In the past 14 months, Chinese developers Greenland and Oceanwide have embarked on multi-tower mega-developments that will change the face of South Park. The movement isn’t done: They are being joined by another Chinese company that aims to radically transform the block just east of L.A. Live.
Shenzhen Hazens Real Estate Group, which last August spent $105 million to acquire the Luxe City Center hotel at Figueroa Street and Olympic Boulevard and an adjacent parking lot, has revealed plans to build three high-rises on the site.
The first phase of the project would create a 30-story hotel, with 250 rooms, at the northwest corner of 11th and Flower streets, as well as a 30-story condominium tower at the northeast corner of 11th and Figueroa streets. A second phase would demolish the Luxe hotel and raise a 42- condominium tower. There would be 650 condos in total.
The development would also have 80,000 square feet of retail on two floors, with much of it fronting Figueroa Street.
The $700 million project represents Hazens’ first ground-up development in the United States. The company broke into local market with a purchase of the 802-room Sheraton hotel at Los Angeles International Airport in December 2013.
Founded in 1993, Hazens is known for numerous major projects in Shenzhen, China. The company sees Downtown Los Angeles as its entryway into the U.S. market, said Sonnet Hui, executive project director for Hazens, during a recent briefing on the development.
Hui said Hazens was drawn to Downtown in part because of the opportunity to create a large “landmark” development in the city’s urban core, something not possible in many other major U.S. cities. It didn’t hurt that Hazens Chairman Fuer Yuan is personally intrigued by the city’s culture and diversity, and enjoys visiting Downtown.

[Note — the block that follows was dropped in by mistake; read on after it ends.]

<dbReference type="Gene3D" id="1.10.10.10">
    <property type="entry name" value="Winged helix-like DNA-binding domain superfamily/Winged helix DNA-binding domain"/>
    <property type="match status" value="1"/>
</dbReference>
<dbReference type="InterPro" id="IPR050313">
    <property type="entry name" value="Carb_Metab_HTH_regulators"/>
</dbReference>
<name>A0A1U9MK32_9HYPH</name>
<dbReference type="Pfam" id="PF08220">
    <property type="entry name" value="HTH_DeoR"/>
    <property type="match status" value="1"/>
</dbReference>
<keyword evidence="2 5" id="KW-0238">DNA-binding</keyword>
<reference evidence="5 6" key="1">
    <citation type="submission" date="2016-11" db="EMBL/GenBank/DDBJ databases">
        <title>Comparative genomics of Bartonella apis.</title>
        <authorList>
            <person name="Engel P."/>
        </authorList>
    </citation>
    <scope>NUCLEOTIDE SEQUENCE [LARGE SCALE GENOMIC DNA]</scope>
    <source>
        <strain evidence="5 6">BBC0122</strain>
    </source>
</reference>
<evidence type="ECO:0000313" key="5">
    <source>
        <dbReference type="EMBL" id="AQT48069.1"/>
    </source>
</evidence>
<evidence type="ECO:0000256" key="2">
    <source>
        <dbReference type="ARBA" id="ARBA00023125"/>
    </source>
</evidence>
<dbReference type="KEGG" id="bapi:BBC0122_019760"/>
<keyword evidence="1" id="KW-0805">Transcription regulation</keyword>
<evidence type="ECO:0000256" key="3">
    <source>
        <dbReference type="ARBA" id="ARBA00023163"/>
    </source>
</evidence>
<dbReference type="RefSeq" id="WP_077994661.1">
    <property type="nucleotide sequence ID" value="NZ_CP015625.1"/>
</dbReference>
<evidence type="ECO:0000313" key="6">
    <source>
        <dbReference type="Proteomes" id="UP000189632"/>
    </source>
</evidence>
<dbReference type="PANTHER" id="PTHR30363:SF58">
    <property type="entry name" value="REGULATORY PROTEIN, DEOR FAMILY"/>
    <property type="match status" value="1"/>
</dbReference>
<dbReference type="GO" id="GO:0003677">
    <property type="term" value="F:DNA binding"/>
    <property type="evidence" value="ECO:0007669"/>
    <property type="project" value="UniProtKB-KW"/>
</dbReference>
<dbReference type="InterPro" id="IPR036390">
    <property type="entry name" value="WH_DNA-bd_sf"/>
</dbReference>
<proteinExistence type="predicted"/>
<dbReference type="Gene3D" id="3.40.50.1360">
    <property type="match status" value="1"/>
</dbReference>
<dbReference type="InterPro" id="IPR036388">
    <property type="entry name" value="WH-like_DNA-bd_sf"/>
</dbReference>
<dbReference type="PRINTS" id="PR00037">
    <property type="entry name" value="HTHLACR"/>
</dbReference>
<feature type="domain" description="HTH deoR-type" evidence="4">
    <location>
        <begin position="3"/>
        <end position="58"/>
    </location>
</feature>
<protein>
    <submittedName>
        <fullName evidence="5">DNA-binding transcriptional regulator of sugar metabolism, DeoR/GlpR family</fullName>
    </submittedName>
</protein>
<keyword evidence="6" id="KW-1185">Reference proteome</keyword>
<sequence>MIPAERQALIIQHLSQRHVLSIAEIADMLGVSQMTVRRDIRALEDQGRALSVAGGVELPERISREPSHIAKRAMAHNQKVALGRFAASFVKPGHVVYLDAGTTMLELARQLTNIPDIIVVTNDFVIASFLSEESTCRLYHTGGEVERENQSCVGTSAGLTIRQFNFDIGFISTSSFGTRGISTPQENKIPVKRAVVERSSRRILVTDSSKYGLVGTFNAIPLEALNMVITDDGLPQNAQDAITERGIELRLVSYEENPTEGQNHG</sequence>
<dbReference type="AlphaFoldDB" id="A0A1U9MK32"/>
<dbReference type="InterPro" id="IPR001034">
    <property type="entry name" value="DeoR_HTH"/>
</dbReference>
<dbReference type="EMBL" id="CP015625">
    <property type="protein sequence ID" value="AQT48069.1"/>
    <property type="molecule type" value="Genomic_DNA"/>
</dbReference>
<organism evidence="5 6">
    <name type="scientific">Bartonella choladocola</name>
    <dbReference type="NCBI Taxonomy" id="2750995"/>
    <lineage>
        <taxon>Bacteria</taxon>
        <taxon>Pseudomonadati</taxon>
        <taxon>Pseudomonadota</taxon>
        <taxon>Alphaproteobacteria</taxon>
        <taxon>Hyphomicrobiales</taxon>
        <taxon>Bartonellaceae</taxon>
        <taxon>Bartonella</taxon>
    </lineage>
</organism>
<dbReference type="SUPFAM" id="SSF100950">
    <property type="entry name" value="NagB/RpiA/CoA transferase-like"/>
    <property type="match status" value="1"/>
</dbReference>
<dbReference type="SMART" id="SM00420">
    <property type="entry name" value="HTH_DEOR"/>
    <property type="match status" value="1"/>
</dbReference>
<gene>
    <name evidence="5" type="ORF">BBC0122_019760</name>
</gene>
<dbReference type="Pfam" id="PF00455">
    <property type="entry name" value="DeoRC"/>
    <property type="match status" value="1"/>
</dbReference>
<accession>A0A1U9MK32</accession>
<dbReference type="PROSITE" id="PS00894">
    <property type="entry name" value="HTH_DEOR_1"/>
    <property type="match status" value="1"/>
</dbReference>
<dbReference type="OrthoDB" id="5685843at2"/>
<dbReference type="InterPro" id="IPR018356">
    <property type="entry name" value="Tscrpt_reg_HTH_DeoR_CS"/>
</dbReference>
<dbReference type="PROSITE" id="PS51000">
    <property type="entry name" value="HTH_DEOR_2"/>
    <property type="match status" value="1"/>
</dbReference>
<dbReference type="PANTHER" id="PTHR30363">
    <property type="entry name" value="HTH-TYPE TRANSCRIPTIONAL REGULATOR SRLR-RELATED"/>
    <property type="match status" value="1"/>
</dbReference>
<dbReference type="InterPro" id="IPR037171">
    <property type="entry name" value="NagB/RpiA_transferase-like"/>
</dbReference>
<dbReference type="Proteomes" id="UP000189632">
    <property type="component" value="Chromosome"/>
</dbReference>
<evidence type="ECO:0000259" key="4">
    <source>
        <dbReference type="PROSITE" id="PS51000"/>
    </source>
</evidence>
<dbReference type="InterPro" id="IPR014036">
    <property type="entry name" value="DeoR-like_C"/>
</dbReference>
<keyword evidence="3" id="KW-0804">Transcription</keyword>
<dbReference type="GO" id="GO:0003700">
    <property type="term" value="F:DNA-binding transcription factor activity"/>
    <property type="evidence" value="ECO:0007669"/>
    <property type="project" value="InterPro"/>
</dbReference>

“Our chairman is a big fan of the NBA — the Lakers, the Clippers. So he comes to Staples [Center] often when he is in town, and he sees big crowds here,” Hazens General Manager Greg Sun said. “When we did our research, we saw an opportunity to do something big in a gateway city.”
Hazens is in the entitlement process, which should take 12-14 months, according to Jerry Neuman, a land-use attorney with the firm Liner who is working on the project. The development, which is as yet unnamed, would break ground in 2017, with construction of the first phase taking about 24-28 months. That would lead to first-phase completion by early 2020, and the second phase would begin immediately after that, Neuman said.
Initial renderings from architecture firm Gensler show sparkling, angular towers with sleek lines and broad swaths of glass. The towers are connected by an eight-story podium with parking and outdoor amenities, such as green space and pools. Additional amenities would be built on the towers’ rooftops.
A large public plaza along Figueroa Street would draw pedestrians into the main retail entrance. The company intends to attract upscale and boutique retailers, as well as restaurants, Hui said.
“Chinese people love shopping. So one of the first things you hear from visitors is, ‘Oh, I want to go to Downtown to shop.’ But we tell them, there’s not really shopping in Downtown right now,” Sun said with a laugh. “In Asia, most retail is in the city center.”
It is unclear who will operate the 30-story hotel. Hazens signed a five-year contract with Luxe in August, but officials declined to comment on whether Luxe would run the new property. In general, Hazens is aiming to secure a “five-star” luxury hotel brand, Hui said.